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June 21, 1999 - A Midsummer Night's Dream

and the livin' is easy...
One of these mornins
you're gonna rise up singin'.
You're gonna spread your wings
and take to the sky."
--- George Gershwin

Summer Solstice, 1999

A Midsummer Night's Dream

(adapted from a column published in 'silent messages')

Though my Swedish ancestors celebrated the "Festival of Midsommar" long before I was born, this ritual was not mentioned when I was growing up. However, in a subliminal way I think I was always aware that something was missing in the rhythm of the holidays we focus upon in our Judeo-Christian culture. Both the Autumnal and Vernal Equinoxes were deemed holy in ceremonial ways, as was the Winter Solstice. Yet this time of year was valued, as much as any other if my memory serves me correctly. Summer represented freedom; summer was the time to let go of all worries and just have fun. School was out, and my family was fortunate enough to be able to travel to New England as well as our enclave in Wisconsin. At home, this season provided time to relax while watching fireflies light up the backyard like mini-fireworks. I remember not being scolded even if I came back home long after the streetlights went on, an act which was normally a travesty. And I remember sunning and swimming and summer loves...

Years later, high atop Mt. Vetter in British Columbia I realized how sacred Summer Solstice can be. Just as I had gone through the tunnel of darkness in the winter, I was now reveling in the magic and mystery of the midnight Sun. On Midsummer night I hiked to a meadow just below timberline with a group of twenty or so people who ranged in age from eight to almost eighty. We packed simple refreshments and primitive instruments for this casual gathering. When we arrived at the meadow we built a bonfire, but not because we needed warmth or light. We sang and danced and cavorted in the fields of heather and columbine that swayed in the gentle wind. We marveled at the Sun's reflection on the still surface of a nearby pond. We made fanciful garlands which we wrapped around our waists and necks and foreheads. Though never truly setting, the Sun did appear to dip just below the horizon at what I suppose would be considered dawn. At this time, we silently formed a circle around the fire. My friend Julia began to chant quietly and melodically. We joined her, and the enchanting sound echoed back to us from the neighboring mountains. In that moment, which seemed to be endless, I felt at one with the All that Is in a way I never had before. Since then, no matter where I am living, I have celebrated and contemplated the meaning of this Holy Day.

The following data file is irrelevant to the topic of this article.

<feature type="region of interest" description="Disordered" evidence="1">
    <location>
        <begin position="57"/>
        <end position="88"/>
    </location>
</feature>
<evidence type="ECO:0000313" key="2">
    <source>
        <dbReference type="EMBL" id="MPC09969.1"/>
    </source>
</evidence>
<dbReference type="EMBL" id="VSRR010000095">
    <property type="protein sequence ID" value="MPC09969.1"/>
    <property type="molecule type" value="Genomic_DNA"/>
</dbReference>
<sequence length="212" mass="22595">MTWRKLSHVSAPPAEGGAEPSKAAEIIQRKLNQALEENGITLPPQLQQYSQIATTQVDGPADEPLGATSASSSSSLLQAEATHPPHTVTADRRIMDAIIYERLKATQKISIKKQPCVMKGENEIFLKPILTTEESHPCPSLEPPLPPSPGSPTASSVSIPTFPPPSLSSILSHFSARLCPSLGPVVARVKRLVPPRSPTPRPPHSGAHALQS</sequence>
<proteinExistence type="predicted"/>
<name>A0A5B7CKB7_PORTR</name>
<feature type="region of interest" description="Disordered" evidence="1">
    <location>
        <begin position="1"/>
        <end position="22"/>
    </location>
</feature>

Summer Solstice is sacred in a way our current culture seems shy about or hesitant to express. Yes, we all engage in enjoyable activities during this season. However, few of us stop to think that a visit to an amusement park, taking a trip, or attending a family barbecue just might contain a significant spiritual component that generally is not recognized or acknowledged by our society. We give ourselves permission to loosen up, to let go of the controls that usually govern our lives. We wear fewer clothes, and understand that certain projects might be delayed a bit because of vacation schedules and the like. Some of us even go out to play in the dirt and run through the sprinkler, albeit under the guise of gardening.

Still, how many of us consider these activities to be a form of prayer, a statement of gratitude to the Universe that life, indeed, is good? Couldn't it be that delighting in the pleasure of summer is every bit as worthy a contribution to the well- being of humankind in addition to giving of time and money to both the necessary tasks and worthy causes we engage in year round? What would happen if we consciously thought of having fun and relaxing as a mandatory, re-energizing sacrament dedicated to the spiritual enhancement of our lives?

On June 21 at 3:49 PM EDT, the celestial energy of Summer Solstice culminates and will be prevalent throughout the day. At this time, we have the opportunity to realize that our creative and whimsical activities are every bit as important as our more serious and obligatory endeavors. Exploring our lives in this practical yet emotionally charged manner can have a transformative affect on all of our relationships, starting with ourselves. We can fulfill the elusive dream of midsummer, the dream that there is a time for banishing all shadows of doubt and fear, a time for basking in the light which provides clear vision, strength and energy.

© Kristina Strom

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